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Around the web: sexual differentiation and identity

The “Around the Web” series highlights informative websites, and also targeted blog posts and news articles, relevant to the courses I teach. This semester I teach Anth 143: Biology of Human Behavior, an introductory-level course that covers the basics of evolution, behavioral biology, and the interaction of biology and culture. My hope is that these posts are useful not only for my current students, but other people hoping to gain background or insight into these topics.

This week I taught my students about sexual differentiation in humans. We also watched the PBS special Sex: Unknown. This film documents the botched circumcision, gender reassignment surgery, social and hormonal conditioning, then later gender reversal of Bruce, turned Brenda, turned David. They also interview David’s mother, Anne Fausto-Sterling, a few scientists (to set up a sense of “controversy”) and a transgender man. Overall I think it’s a very well done, devastatingly sad film.

One of the things I always take away from this film when I watch it is how malleable gender is, and how gender is something that is up to the individual who supposedly possesses it, not parents or doctors. I think my students got the second message, but not the first. They found David’s story — an XY male who was gender reassigned due to the botched circumcision, but that gender reassignment ultimately failed — as confirmation that sex is not malleable, and that it’s binary. We had a hard time defining gender and sex and making sure to parse them out. And despite what we learned in the film, about the large number of people born with genitalia that is not obviously male or female (more than those born with cystic fibrosis and Down’s syndrome combined), most thought there are only two sexes.

While I think sex is more determined, in some obvious and very interesting ways, compared to gender, I have a feeling that sex is still more malleable than we would like to admit. We have so much interesting comparative evidence in other animals of hormonal organizational effects that are not permanent. So, while the majority of people likely are male or female, I think the awareness the intersex movement brings, for us to acknowledge more variation rather than bin people into two categories, is an important one.

Sex determination, sex and gender identity

First, from Ed Yong: Sex runs hot and cold (look, even the amazing Ed Yong conflates sex and gender! It’s ok, we all do it sometimes). Here is some of that comparative evidence I mentioned — environmental stimuli impacting sex determination in jacky dragons. A very cool read. Also check out the comments; one of them contains a useful citation.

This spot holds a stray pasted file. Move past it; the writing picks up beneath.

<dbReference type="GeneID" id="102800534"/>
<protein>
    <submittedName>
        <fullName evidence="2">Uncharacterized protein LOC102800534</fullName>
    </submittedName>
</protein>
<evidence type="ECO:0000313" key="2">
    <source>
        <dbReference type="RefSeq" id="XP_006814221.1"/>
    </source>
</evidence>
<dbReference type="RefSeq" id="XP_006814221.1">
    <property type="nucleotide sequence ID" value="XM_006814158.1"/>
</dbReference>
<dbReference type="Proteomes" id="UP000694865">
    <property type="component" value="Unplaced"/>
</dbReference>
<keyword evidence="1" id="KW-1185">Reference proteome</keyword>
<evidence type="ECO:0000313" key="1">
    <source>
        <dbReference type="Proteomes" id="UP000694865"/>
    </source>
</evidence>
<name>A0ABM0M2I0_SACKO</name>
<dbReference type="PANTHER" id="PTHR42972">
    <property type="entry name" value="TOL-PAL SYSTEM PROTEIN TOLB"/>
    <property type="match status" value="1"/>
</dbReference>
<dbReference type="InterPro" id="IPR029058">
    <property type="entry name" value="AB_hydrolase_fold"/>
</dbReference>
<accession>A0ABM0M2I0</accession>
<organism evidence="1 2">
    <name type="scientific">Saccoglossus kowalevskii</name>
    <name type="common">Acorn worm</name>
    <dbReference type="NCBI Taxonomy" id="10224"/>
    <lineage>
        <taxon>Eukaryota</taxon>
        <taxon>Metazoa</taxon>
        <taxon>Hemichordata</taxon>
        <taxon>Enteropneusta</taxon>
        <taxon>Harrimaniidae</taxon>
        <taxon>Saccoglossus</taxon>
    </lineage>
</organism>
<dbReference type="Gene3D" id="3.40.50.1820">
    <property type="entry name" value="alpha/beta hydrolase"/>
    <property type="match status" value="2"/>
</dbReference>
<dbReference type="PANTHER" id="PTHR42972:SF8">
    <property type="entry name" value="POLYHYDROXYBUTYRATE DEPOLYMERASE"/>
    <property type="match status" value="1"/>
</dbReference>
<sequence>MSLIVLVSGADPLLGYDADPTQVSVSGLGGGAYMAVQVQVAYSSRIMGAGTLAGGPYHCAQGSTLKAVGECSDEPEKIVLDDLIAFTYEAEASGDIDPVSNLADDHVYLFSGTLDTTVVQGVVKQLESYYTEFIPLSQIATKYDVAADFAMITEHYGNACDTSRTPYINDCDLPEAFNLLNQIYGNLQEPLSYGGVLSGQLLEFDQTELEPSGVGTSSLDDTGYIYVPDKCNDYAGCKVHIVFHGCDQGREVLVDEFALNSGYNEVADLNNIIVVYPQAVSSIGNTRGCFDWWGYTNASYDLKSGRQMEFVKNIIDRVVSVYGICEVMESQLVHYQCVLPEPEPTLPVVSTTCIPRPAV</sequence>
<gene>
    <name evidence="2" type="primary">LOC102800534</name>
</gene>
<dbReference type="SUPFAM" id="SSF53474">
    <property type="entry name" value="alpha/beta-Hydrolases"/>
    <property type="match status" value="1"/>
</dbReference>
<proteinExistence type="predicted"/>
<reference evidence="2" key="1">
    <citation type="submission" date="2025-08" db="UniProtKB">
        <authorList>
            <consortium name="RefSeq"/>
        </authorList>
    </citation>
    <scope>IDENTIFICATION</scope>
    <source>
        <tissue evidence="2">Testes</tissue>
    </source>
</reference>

I also found a few others in Discover Magazine: Of Mice and Men is interesting, as it chronicles the importance of pheromones in sex determination and sex behavior in mice. This bleeds over, at least a little, into our class’s next topic of behavioral endocrinology. Transsexual brains also looks at sex identity, by examining the brains of transgender folk. They found differences between transgender and not-transgender male brains in parts of the brain that are probably determined in utero.

Related to this story was another in Scientific American Mind. I had a hard time finding a link that would allow you to read the full text, but this one should work. The article is called the Third Gender, and similar to the previous link, it looks at transgendered folks as a way to think about sex and gender differently and flexibly. An interesting read.

Next, the basic story of sexual differentiation often implies that male factors are needed to produce males, whereas females are just produced so long as there are no male factors around. Not so fast! Rather than seeing female sex determination as a passive process, this article suggests a more active role. This complicates the story, but that is rarely a bad thing!

Finally, a rather sad story, but one I thought worth sharing regarding our conversation on sex and gender: Afghan Boys are Prized, so Girls Live the Part. This is a New York Times story about families in Afghanistan dressing their daughters as sons in order to improve their status. Once the girls hit puberty, they generally have to go back to being girls, but for those years that they dress as boys they enjoy all the privileges of being male. You need to read this story.

Nothing random to share in this Around the Web, but I’m saving a few good ones for the next post. You should just read what I’ve linked here!


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